The Oyster model fits right into this idea. It isn’t selling books per se but rather access to a trove of books. Individual titles will yield some level of micropayments to the authors — probably already-popular names — but there’s no way to know yet whether they will be mere tokens or might actually pay some bills for less well-knowns.

Laura Hazard Owen, who wrote a detailed piece on the app in the online publication GigaOm says, “Oyster wouldn’t get into details with me about how it’s compensating publishers and authors, and wouldn’t state whether newer, more well-known titles are getting better royalties than older ones.” Frankly, this reticence makes me think we’re looking at more of a Spotify model than a royalty system based on copies viewed (as if they’d been sold). Would you rather, as an author, receive a few pennies per view or a set percentage of cover price per copy sold? And what will count as a view? Completion of a book, or the downloading of more than a sample? It seems like these little details will matter.

Another angle altogether, though, is the exposure we might gain by hopping aboard a potentially popular trend. Oyster will have a recommendation algorithm much like Amazon’s, so an unknown writer might well gain some new eyeballs in that lottery. Readers browsing by category could pick up an indie writer’s novel on the basis of cover art, ratings, and books that it appears to be similar to. That’s not a bad thing at all.

I suppose we have to face facts, here in the early part of the 21st century. The game has changed. These “advances” are coming, and we’re not in control. Sure, we can advocate for our own interests and fight for a fair deal, but most of all we have to stay educated and make sure we understand the marketplace.

We don’t really have a choice, do we? The successful independent writers will be the ones who learn how to use these new tools to their advantage. Oyster is probably just the beginning of a new paradigm.

Additional links:

Business Insider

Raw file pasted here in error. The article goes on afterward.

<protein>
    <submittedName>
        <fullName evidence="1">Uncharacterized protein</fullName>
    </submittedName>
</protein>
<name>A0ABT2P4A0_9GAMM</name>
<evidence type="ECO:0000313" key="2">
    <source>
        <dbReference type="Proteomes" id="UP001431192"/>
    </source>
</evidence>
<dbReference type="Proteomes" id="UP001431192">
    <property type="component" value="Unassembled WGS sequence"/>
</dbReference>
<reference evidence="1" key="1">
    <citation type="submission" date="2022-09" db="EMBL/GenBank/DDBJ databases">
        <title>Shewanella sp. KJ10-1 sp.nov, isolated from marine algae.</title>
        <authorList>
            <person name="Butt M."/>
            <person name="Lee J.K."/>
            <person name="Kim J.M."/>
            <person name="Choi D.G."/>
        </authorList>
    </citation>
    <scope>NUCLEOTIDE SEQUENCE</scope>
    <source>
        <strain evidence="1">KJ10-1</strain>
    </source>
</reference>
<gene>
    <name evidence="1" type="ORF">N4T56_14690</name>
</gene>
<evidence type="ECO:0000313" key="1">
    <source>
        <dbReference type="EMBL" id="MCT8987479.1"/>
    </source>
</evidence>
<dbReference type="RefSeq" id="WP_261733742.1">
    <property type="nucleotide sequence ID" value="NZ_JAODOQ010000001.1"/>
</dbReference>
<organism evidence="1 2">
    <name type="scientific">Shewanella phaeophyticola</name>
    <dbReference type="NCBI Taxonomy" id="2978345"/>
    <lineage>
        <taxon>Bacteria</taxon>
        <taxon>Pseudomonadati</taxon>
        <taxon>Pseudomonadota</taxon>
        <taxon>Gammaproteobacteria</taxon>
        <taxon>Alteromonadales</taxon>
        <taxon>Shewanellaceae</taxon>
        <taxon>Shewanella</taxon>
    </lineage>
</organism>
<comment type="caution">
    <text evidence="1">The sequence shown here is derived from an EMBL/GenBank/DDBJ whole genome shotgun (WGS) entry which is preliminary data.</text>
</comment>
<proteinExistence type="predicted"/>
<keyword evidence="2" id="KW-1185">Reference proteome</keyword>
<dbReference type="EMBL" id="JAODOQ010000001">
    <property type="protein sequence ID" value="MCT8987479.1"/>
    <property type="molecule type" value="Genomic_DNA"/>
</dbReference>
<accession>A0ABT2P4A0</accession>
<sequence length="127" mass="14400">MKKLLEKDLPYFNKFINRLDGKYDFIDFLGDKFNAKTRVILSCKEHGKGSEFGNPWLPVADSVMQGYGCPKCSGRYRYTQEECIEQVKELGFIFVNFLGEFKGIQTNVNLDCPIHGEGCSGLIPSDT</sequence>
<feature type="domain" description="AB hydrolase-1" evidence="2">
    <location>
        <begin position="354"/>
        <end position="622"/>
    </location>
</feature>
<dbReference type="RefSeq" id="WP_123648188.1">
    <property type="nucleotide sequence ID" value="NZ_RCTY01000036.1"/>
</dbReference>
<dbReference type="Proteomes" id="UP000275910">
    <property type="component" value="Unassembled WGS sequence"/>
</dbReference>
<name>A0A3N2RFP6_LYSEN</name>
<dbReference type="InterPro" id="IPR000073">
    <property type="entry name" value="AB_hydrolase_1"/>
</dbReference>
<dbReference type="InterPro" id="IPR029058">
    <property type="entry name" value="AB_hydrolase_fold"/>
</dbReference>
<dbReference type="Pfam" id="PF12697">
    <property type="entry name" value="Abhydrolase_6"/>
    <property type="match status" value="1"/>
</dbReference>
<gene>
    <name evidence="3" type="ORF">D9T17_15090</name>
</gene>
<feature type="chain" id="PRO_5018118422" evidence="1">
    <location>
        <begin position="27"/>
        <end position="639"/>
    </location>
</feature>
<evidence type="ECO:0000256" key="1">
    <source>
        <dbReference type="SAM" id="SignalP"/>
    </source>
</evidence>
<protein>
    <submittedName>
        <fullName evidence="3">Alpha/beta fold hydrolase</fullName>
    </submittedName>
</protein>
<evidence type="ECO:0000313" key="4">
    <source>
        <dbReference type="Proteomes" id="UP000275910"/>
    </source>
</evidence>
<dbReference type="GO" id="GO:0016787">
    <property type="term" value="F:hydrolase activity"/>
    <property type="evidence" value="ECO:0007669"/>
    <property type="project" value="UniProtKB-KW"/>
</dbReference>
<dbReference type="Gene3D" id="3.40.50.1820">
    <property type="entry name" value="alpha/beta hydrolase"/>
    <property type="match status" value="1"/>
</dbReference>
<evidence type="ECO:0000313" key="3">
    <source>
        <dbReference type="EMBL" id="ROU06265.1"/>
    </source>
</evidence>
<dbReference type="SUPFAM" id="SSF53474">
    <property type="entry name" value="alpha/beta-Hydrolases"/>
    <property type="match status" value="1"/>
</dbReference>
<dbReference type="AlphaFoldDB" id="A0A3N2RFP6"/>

Tech Crunch

Publishing Perspectives

Links to Kevin’s work

Yesterday Road photo


Yesterday Road on Amazon.com – right here

Yesterday Road in other formats – right here




Our Children photo


Our Children Are Not Our Children on Amazon.com – right here

Our Children Are Not Our Children in other formats – right here



Kevin’s book, Parts Unknown, is available directly from the author – right here 

Kevin can also be found on Facebook and Twitter.

Blogging Pal – Kevin Brennan

Author photo


Today, I begin a two-part series on the work of self-published author, Kevin Brennan. I’ve been following Kevin’s blog – What the Hell – for a while and I enjoy his eyes-wide-open approach to the whole self-publishing industry.



Things are pretty exciting for Kevin right now. He’s in the midst of a book launch forYesterday Road photo his latest novel – Yesterday Road. And hasn’t he created a fabulous cover? I’m looking forward to the read – just downloaded it today. You can pop over to Kevin’s blog and read the first chapter and see what you think, then follow the links to purchase.

Yesterday Road on Amazon.com – right here
Yesterday Road (other formats) – right here 



Our Children photoI recently reviewed another of Kevin’s work – a book of ficlets (isn’t that a neat word!) – Our Children are not Our Children. I thought I’d share that review.

A trip through the disturbingly selfish realms of the parental soul

The price is right for a quick read – load it onto your e-reading device before you commute to or from work and you’ll have an engrossing read that is well worth the effort. Brennan takes the reader on a trip through the disturbingly selfish realms of the parental soul. Fathers seem uncaring and, at times, cruel – mother’s selfish and unavailable. The writing style – from a story of straight dialogue with no quotation marks at all, to the man packing for a dangerous mountain assault, running through his list of supplies, everything that happens around him described with the extended metaphor of the climb – rushes the reader along to the conclusion of each piece, breathless to turn the last page. The stories pick away at our own parental composure. Let the one free of sin, cast the first stone.

Again, follow the links to purchase.

Our Children Are Not Our Children on Amazon.com – right here 

Our Children Are Not Our Children (other formats) – right here  


Kevin can also be found on Facebook and Twitter. His first book, Parts Unknown, is for sale direct from the author – right here.


Tomorrow, in part two of this series, readers will find a guest post by Kevin. He has done a great expose on a new self-publishing resource called, Oyster. You’ll want to read all about what this new service might and might not offer to self-published authors.